Who's Adopted?

Gus is obsessed with books. This high-energy, full force blur of a toddler will not stop for much, but he will sit still on my lap for book after book. He's been this way since very early on. When he was about 4 or 5 months old, he'd happily allow me to read him half a dozen to a dozen books at a time. As an introverted bookworm, I of course love this (except that it makes it hard for me to hold boundaries sometimes when he is asking me to read another book. Who wants to say "No" to that?) Also, it has been helpful when we need to get a concept across to him. Tails Are Not for Pulling is a popular one around here, and much appreciated by the cats! 

His favorite books when he was wee (he still loves them though he's begun to add others to the repertoire) were Todd Parr books. I think all the bright colors really captured his attention when he was really tiny. Many of Todd's books talk about differences; being unique, different types of families, and adoption. And we always add commentary while reading ("our family has two moms", "you're adopted"). So now, when we get to a line in a book about adoption ("it's okay to be adopted", "some families adopt children"), Gus points to himself! (The first time he did this with Shelley, he pointed to himself and then gave her a huge hug!) I'm not entirely sure he understands exactly what being adopted means, but he knows he is. And he feels that it's a positive thing.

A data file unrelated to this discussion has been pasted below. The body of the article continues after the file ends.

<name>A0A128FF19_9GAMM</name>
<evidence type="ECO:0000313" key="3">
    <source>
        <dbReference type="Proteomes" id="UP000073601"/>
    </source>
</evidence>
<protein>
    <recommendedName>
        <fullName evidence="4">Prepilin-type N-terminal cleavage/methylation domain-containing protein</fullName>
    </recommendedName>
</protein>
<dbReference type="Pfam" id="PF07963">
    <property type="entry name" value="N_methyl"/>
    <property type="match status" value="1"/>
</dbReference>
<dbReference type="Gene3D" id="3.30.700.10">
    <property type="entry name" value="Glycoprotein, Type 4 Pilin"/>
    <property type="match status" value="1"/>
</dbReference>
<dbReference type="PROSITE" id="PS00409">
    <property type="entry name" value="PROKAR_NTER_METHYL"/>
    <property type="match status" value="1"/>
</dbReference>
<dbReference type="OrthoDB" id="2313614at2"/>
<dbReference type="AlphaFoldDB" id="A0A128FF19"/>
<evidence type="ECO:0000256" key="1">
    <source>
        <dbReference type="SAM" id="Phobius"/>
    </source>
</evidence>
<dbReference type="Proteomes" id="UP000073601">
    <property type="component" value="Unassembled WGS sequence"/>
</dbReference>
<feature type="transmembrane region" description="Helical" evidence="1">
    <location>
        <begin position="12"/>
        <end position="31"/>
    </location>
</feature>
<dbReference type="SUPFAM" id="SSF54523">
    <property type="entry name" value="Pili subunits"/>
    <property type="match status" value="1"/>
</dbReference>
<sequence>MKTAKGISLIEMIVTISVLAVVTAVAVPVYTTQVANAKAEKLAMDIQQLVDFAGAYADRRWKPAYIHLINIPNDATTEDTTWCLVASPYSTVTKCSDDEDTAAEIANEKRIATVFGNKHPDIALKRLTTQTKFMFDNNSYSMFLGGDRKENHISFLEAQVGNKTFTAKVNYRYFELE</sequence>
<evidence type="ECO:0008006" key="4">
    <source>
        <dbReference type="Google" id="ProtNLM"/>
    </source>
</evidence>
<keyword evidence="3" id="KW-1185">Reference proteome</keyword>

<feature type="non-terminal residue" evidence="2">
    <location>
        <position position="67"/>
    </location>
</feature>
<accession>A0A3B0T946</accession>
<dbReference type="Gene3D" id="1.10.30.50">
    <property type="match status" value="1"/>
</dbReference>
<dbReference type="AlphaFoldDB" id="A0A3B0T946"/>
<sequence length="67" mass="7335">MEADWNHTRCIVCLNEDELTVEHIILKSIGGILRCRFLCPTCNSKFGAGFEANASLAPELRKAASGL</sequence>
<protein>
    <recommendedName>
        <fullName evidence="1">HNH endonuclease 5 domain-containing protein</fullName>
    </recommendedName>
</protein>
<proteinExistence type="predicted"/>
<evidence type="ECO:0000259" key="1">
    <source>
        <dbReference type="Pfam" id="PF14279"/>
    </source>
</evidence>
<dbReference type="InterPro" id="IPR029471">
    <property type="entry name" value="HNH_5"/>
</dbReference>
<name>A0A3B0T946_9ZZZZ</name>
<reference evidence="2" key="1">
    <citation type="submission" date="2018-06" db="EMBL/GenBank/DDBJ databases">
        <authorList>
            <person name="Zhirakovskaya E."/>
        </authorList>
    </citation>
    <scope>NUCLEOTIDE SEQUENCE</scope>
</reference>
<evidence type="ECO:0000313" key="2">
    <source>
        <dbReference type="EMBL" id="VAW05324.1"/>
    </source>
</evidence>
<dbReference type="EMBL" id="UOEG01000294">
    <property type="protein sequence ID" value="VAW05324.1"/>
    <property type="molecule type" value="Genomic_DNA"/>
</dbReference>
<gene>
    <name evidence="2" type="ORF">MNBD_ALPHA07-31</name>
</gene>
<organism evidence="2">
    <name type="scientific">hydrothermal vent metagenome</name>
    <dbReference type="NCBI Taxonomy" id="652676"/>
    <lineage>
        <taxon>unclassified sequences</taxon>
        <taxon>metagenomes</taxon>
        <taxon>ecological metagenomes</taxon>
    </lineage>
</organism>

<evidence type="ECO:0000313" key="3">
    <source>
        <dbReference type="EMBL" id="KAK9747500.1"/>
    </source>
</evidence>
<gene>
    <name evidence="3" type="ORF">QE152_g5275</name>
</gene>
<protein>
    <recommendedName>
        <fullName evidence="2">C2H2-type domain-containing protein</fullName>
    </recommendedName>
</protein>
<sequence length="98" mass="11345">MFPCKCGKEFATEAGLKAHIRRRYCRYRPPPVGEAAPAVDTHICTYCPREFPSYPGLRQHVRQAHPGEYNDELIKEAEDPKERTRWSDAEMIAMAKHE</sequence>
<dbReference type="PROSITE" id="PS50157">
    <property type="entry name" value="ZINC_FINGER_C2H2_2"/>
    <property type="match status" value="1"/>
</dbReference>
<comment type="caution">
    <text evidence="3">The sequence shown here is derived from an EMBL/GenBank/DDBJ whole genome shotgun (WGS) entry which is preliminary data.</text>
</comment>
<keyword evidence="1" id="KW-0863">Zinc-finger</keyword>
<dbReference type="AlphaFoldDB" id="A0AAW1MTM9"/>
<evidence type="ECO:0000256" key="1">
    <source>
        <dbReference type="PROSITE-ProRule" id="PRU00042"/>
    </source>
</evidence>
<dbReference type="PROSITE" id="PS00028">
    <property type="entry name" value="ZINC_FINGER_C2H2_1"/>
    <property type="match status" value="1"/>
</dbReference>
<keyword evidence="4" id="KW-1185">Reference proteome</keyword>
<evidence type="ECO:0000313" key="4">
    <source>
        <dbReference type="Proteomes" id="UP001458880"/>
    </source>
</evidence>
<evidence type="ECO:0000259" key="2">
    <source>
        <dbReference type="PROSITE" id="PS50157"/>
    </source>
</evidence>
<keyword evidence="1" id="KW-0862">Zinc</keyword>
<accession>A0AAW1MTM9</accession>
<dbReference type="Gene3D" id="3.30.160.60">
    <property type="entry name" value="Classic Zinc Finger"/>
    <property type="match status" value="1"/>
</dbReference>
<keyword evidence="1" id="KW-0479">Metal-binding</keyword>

We have a bunch of friends who also have adopted kids, so I think Gus may have gotten a little bit confused about it once we started telling him that Malcolm is adopted, and Baby Ben is adopted, and Baby Vaughan is adopted, because then he started pointing at his baby doll and saying "adopted", so I suspect he might think that all children are adopted. But I'm not sure. All I know is that it feels pretty great that he knows. Even if the concept isn't entirely clear, we're laying the groundwork. We talk to him about his birthmom and his birth/adoption story. We strive for openness in all things in our family. 

The other thing I'm pretty sure he knows, that I hope he knows, is that he is LOVED. I don't believe that love is enough to erase all the pain he may one day feel about being adopted. It's complicated, and his feelings about it are bound to be too. But I do hope that if he is secure in our love for him he will be able to one day talk about and explore the feelings that he has surrounding the loss of his biological family. And I hope, for now, being accepted, and being loved, and knowing he is adopted (whatever that might mean for him in his toddler brain at the moment) will be enough. I feel like it's a good start.